Skip to main content

Federal budgets have been drifting later in the year for decades, but this year marks an acceleration of that trend.

The Liberals are expected to table the 2022-23 budget in early April, marking the second one in a row to be introduced after the fiscal year has begun. Or three in a row, if one counts 2020, when there was no budget at all.

A delayed federal budget is more than just a political footnote – it can push the provinces to delay their own budgets. And Parliamentary Budget Officer Yves Giroux warns that the trend to later budgets is undermining Parliament’s oversight of public spending. “That’s the fundamental point, Parliament being in control of the purse strings and voting on the government’s spending plan that it seeks from the House and Senate,” he said in an interview.

Finance Minister Chrystia Freeland is expected to announce the precise timing of the budget in the Commons this week. If the budget is indeed tabled in the first week of April, it will still be a couple of weeks earlier than last year’s date of April 19.

The current federal government may be tardy in tabling its budget, but it is line with a long-term trend of Ottawa’s financial framework landing later and later in the year.

Brian Mulroney’s Progressive Conservatives typically introduced budgets in February, with the exception of their first effort in May, 1985, a postelection budget in April, 1989, and a pre-election effort in 1993 that was not introduced until late April. But for the most part, the Mulroney government’s budgets landed in mid- to late-February.

The Liberal government led by Jean Chrétien was, if anything, even more disciplined, with just one budget tabled later than February. But budget dates began to drift under Paul Martin’s Liberal government, with the 2004 version tabled in the third week of March.

Under Stephen Harper’s Conservatives, March budgets became the norm. Half of the Harper government’s budgets were tabled in that month. That trend was cemented when Justin Trudeau’s Liberals came to office, with three out four prepandemic budgets being tabled in the second half of March.

Only one budget from the Trudeau government, for fiscal 2017-18, was introduced before March 1. That date is significant because it is the fixed deadline for the tabling of the government’s main estimates, which are the mechanism by which Parliament approves Ottawa’s spending.

Mr. Giroux said that in recent years the budget has typically come after that March 1 deadline for main estimates, meaning that parliamentarians are debating and approving a document that doesn’t contain the full fiscal plan for the year. (However, those plans are later debated and approved through supplementary estimates.) A recent report from the PBO says that misalignment “undermines the ability of parliamentarians to meaningfully scrutinize proposed spending.”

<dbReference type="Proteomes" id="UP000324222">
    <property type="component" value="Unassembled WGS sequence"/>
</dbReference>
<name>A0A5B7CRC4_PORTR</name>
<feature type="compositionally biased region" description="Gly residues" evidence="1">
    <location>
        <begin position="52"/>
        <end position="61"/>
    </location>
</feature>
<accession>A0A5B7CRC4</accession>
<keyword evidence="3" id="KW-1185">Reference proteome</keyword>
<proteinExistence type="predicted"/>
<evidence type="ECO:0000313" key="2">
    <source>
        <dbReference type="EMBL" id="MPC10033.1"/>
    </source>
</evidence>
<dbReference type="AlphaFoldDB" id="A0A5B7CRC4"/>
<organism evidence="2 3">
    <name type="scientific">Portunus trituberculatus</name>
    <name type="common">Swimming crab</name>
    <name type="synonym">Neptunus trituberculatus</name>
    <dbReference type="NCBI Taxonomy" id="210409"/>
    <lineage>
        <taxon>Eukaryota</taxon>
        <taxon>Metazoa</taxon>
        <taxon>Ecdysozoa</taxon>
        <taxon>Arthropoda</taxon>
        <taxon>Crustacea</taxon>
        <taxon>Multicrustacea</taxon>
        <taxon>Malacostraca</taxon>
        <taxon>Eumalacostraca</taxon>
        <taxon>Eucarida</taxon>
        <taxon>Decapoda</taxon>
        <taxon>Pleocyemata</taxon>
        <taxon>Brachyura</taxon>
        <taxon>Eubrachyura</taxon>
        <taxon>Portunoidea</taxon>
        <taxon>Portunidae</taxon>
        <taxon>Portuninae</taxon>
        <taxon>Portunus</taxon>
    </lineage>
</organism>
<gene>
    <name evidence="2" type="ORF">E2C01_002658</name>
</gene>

It would be much better to implement a fixed budget date, he said, and give sufficient time for budget measures to be incorporated into the main estimates.

Cristine de Clercy, an assistant professor of political science at the University of Western Ontario, said the gradual shift of budgets to later in the fiscal cycle has happened as the nature of that document has itself been transformed from a “sterile framework” of spending plans to a broader political exercise that sets a government’s policy objectives. Consultation efforts have also lengthened as a consequence.

Mr. Giroux echoed that assessment, but said the federal government should still strive to push budgets back into early February, even in such a year as 2022, when war in Europe clouds the economic outlook and raises the prospect of a pivot to higher defence spending.

Mr. Giroux conceded that the 2020-21 fiscal year was an exception, since the extraordinary uncertainty created by the onset of the coronavirus pandemic in March, 2020, meant any spring budget would bear scant relation to reality. Still, the optimal approach in most years would be to introduce a fiscal plan and then amend it as circumstances dictate, he said.

However, Prof. de Clercy said she is sympathetic to the idea that an early budget could be overrun by events and rendered irrelevant. Much depends on the public trusting in a government’s budget, she noted. A pattern of budgets being discarded or extensively revised could undermine that trust, she added.

Given current circumstances, a short delay of a few weeks into April is preferable to an earlier budget that did not take full account how equity markets and the Canadian dollar have responded, Prof. de Clercy said. If that delay results in “a better budget that’s more trustworthy and accurate, then I think that’s rational,” she said.

As for a fixed budget date, Prof. de Clercy said there is merit to articulating an ideal date as a goal, but allowing for flexibility – as is effectively the case with the federal law for fixed election dates.

Tax and Spend examines the intricacies and oddities of taxation and government spending.

Sign up for the Tax and Spend newsletter.